Organize & clean the laundry room. Clean the outside of your washer and dryer; scrape any dried detergent from crevices. Next, clean the inside of the washing machine. Most newer models have a self-cleaning cycle. If you have an older machine that does not have a self-cleaning cycle, run a cycle with hot water and a quart of white vinegar. After it is finished, clean the detergent dispensers, using a vinegar and water solution and a scrubber. If you have a front-loader, be sure to clean the rubber seal on the door. This area is prone to mold growth, so use an all-purpose cleaner or maybe even bleach to get under and around the seal.
Next, organize a bit. Throw away products you never use, replace damaged sorting bins, and don’t forget to clean out the dryer vent to prevent a fire.
Deep clean the fridge. Twice a year (or more), you should give your fridge a front-to-back, top-down scrubbing. Start by taking everything out and throw away anything that has expired. Next, remove all the shelves and drawers. Put them to soak in a solution of two tablespoons baking soda and one-quart hot water. While they are soaking, wipe down the interior of the fridge with the same solution. Then scrub, rinse and dry the shelves and drawers.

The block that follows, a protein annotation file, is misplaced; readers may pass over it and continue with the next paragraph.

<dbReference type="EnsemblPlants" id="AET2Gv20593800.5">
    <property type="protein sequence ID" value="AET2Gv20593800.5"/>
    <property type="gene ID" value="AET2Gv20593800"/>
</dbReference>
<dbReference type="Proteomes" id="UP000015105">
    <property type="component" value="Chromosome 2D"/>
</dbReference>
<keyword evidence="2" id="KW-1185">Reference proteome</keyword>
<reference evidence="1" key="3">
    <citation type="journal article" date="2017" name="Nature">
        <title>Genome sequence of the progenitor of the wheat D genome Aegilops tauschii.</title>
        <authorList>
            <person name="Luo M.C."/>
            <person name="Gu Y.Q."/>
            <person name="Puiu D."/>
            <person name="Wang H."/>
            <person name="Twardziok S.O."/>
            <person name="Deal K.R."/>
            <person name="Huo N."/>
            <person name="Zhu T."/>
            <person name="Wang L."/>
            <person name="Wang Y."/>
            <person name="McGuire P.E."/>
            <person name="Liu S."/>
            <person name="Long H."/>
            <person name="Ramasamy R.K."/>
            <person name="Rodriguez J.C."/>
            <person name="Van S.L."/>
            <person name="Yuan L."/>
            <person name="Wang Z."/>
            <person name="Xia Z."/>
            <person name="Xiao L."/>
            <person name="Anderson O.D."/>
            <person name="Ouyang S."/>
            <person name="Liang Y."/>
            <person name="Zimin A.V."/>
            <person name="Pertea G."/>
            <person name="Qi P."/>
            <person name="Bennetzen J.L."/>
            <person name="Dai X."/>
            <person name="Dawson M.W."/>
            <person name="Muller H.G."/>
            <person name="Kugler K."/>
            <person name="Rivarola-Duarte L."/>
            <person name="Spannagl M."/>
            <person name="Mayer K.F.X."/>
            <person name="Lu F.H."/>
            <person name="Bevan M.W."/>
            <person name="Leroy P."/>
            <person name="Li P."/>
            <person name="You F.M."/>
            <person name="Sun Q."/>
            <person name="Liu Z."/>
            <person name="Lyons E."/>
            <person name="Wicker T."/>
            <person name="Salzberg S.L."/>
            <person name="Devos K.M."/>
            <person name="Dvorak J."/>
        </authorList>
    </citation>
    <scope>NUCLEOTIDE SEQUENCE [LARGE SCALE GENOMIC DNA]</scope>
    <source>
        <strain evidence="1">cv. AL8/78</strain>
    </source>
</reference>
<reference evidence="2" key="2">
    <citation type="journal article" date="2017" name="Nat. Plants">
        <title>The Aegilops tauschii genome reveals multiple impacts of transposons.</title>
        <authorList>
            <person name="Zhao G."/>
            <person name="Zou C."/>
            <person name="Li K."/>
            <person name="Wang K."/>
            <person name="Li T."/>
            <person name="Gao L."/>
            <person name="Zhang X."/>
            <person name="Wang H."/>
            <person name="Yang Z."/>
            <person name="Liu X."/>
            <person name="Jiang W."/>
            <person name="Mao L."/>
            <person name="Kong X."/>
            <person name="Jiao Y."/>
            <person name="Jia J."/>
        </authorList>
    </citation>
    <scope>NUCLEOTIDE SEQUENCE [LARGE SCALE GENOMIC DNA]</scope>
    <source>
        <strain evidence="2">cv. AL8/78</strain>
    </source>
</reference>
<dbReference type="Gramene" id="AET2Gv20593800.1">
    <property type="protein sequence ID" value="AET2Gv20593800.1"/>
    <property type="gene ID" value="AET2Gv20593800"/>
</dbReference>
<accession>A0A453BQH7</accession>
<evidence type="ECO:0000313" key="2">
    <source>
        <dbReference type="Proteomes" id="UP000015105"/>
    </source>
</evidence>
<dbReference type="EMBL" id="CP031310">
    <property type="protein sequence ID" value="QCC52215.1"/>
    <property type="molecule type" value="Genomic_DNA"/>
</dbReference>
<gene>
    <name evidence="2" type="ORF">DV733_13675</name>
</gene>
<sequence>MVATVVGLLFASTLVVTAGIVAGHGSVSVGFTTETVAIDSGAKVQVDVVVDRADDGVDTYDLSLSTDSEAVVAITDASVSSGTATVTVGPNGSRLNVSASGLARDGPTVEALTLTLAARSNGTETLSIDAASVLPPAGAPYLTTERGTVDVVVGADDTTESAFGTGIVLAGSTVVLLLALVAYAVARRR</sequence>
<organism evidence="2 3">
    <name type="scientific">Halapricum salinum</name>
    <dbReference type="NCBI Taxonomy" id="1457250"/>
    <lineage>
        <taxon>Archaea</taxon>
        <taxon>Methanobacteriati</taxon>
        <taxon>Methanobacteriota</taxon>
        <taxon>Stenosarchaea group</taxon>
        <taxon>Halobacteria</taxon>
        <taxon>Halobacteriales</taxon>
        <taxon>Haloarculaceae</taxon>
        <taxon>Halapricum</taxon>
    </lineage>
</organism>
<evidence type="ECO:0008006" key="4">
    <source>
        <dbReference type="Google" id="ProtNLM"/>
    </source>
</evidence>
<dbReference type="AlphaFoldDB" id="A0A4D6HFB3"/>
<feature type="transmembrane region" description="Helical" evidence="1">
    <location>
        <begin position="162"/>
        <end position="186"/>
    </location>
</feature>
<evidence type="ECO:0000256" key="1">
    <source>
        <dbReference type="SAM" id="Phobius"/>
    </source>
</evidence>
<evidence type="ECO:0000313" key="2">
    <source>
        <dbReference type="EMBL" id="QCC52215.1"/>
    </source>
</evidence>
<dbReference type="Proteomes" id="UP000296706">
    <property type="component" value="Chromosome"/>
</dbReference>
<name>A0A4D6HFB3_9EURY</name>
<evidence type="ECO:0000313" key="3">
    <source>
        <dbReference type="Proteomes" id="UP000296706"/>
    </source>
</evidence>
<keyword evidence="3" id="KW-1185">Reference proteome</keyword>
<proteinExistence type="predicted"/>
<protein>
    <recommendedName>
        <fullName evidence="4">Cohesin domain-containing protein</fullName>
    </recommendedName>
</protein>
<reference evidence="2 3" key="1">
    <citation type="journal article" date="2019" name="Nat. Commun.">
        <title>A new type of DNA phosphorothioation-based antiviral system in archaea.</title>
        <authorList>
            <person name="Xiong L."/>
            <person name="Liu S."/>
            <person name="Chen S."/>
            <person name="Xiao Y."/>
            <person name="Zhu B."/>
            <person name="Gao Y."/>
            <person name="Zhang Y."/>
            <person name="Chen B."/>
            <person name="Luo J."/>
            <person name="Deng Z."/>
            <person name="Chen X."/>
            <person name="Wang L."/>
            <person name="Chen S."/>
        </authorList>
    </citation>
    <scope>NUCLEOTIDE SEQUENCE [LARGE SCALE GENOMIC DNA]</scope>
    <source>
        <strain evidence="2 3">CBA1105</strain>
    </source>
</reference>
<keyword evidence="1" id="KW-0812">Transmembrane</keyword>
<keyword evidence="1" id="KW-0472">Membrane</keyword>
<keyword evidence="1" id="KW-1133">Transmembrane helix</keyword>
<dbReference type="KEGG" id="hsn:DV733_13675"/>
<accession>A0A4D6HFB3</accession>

Next, dry the drip pan. Remove the base grill, and pull out the drip pan. If it’s full of water, mop it with paper towels and wash the pan with soapy water. If your drop pan is fixed in place, wrap a cloth around the head of a long-handled brush and use to clean the pan.
Don’t forget the coils. In order to keep your refrigerator running efficiently, unplug it, pull it away from the wall, and use a coil brush or your vacuum’s crevice attachment to clean the condenser coils. This should be done at least twice a year, unless you have pets in the home, and then you should do this three to four times a year.
Clean out spice cabinet. Throw away all expired spices and seasonings. Not only do these lose taste, they actually harbor mold and bacteria.
Clean out expired medications & vitamins If you have unused medications, please take them to your local pharmacy for proper disposal.
Vacuum, wash, or steam window curtains
Wash window blinds
Add color to your table. Treat yourself to fresh flowers while waiting for the spring blooms outside.
And if you’re ready to get some deep cleaning done, check out this blog for the Ultimate Spring Cleaning Checklist.